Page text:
- The Digital Container Shipping Association (DCSA), a non-profit group of nine major ocean freight carriers, published track and trace standards in an effort to unify information sharing and further digitalization goals, the association said Tuesday in a press release.
- Carriers, shippers and third parties can use track and trace standards to "enable cross-carrier shipment tracking" and can download the standards from the DCSA website, DCSA said. The group touted shipment visibility across several carriers and through five phases — pre-shipment, pre-ocean, ocean, post-ocean and post-shipment — as one of the benefits for shippers.
- Carrier members contributed to developing the standards and will begin to adopt the standards, a spokesperson for DCSA told Supply Chain Dive
Common standards are a key factor for blockchain initiatives in any industry. Without standards, organizations can struggle to share data because it's not in a common format. "Everyone has to speak the same language," Brian Reed, executive vice president of supply chain and global strategy for FreightWaves told Supply Chain Dive in 2018.
DCSA members include eight of the top 10 container lines (COSCO and PIL are not members) plus ZIM, the 11th largest carrier by volume, according to Alphaliner data. The association noted in its press release that DCSA membership represents 70% of the global container market.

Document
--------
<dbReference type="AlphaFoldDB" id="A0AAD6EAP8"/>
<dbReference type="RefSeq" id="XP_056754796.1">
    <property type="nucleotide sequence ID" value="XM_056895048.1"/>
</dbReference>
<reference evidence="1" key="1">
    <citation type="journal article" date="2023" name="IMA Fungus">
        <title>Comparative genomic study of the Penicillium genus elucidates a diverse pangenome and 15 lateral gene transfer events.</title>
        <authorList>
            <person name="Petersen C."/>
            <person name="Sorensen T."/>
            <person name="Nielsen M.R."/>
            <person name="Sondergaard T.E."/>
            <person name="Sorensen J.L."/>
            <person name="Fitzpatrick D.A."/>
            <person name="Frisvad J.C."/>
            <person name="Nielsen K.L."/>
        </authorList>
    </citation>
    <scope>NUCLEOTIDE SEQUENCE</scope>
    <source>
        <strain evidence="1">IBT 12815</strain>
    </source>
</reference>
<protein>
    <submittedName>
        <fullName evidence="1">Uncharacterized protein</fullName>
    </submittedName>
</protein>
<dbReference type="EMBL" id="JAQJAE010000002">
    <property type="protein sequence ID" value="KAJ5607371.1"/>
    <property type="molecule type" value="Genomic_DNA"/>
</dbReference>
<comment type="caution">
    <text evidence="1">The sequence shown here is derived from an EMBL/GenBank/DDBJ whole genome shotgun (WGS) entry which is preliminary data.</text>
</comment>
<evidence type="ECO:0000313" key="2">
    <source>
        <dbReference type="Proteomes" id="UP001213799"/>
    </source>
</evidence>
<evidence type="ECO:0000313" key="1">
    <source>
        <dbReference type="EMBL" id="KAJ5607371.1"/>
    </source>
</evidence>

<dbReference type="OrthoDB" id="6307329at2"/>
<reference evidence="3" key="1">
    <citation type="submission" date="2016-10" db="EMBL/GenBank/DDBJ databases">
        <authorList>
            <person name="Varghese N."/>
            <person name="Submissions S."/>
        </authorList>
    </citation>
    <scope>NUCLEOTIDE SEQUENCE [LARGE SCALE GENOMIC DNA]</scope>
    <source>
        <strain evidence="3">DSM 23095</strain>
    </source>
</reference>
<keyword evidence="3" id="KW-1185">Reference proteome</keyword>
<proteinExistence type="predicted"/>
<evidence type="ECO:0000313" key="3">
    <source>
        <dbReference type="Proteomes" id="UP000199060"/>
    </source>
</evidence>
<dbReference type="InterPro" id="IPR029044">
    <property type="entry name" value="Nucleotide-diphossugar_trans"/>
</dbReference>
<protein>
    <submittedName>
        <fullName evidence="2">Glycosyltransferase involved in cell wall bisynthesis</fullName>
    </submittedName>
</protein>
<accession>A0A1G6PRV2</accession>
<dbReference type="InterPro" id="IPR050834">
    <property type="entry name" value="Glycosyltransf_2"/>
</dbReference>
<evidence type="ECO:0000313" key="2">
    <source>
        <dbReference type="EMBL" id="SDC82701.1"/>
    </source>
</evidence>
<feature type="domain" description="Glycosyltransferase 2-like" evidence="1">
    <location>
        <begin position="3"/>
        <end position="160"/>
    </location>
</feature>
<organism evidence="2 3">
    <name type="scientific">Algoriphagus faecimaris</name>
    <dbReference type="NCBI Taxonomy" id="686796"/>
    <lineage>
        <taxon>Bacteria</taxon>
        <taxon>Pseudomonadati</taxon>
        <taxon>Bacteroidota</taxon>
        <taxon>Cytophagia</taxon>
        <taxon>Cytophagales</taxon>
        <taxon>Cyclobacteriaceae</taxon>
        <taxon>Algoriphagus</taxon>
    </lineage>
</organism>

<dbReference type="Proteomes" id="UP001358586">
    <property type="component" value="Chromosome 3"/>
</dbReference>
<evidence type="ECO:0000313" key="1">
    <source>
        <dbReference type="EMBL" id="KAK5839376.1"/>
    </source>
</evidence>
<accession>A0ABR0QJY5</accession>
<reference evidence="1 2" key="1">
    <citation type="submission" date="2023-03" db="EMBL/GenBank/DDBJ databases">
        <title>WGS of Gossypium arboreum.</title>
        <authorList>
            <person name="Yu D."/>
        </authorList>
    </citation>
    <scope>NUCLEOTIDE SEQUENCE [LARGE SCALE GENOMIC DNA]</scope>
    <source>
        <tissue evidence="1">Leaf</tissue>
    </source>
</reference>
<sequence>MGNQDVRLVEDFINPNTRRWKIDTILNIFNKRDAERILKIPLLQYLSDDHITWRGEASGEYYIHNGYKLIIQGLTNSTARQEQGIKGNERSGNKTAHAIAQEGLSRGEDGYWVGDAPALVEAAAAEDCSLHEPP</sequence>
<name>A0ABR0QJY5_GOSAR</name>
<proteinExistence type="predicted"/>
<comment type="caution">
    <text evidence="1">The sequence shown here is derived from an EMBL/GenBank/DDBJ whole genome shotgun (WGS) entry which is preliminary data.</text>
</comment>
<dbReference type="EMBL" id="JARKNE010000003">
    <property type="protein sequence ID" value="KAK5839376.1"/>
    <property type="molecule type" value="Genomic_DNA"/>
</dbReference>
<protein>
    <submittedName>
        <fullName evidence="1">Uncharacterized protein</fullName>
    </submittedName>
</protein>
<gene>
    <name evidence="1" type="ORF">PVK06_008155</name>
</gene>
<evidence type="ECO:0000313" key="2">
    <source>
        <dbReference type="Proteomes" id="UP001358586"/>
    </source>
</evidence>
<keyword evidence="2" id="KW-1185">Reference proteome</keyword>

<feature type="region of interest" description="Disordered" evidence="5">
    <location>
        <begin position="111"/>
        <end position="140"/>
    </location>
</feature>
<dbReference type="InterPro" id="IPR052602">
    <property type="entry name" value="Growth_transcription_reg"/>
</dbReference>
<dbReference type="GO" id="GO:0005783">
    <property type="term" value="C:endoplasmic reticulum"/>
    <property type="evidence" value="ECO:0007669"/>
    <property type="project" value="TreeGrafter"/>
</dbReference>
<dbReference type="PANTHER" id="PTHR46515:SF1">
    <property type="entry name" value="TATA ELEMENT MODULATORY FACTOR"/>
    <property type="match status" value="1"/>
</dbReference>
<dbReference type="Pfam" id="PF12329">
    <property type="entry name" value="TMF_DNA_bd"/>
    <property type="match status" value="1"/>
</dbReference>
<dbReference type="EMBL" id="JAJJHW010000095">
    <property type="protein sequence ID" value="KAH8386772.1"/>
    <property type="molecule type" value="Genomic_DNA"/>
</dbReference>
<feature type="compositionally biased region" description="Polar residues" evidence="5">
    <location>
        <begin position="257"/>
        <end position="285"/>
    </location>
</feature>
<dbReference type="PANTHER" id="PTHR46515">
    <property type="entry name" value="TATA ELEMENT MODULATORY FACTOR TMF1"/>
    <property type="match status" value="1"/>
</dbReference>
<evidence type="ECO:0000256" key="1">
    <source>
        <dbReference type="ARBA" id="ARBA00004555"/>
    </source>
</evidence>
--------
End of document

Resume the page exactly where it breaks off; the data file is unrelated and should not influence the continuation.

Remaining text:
With such a large proportion of the industry on board, adoption of common standards is critical to ensure information sharing, especially across large operations that use differing technologies and data exchange methods.
Collaboration among carriers and between carriers and shippers has not historically been the industry's strong suit, although Port of Long Beach Executive Director Mario Cordero told Supply Chain Dive last year the situation is improving. DCSA said its track and trace standards "set a new bar for collaboration."
Ocean carriers are also notoriously slow to digitalize and have been likened to dinosaurs by a Maersk executive, but the industry is slowly transforming. In a video DCSA posted on LinkedIn, Maersk Chief Technology and Information Officer Adam Banks said electronic data exchange is increasing. "If we don't do that in a standardized way from the start, the cost of fixing it will be quite high," he said.
DCSA's purpose from the get-go was to create digital standards and "quickly overcome the pain points in the industry," a press release stated when Maersk, Hapag-Lloyd, MSC and ONE formed the group in April 2019. About nine months later, DCSA has met the goal of creating digital standards.
But the work does not stop here. DCSA said its track and trace standards are just the "first of many initiatives ... to transform inefficient practices and accelerate digitalization."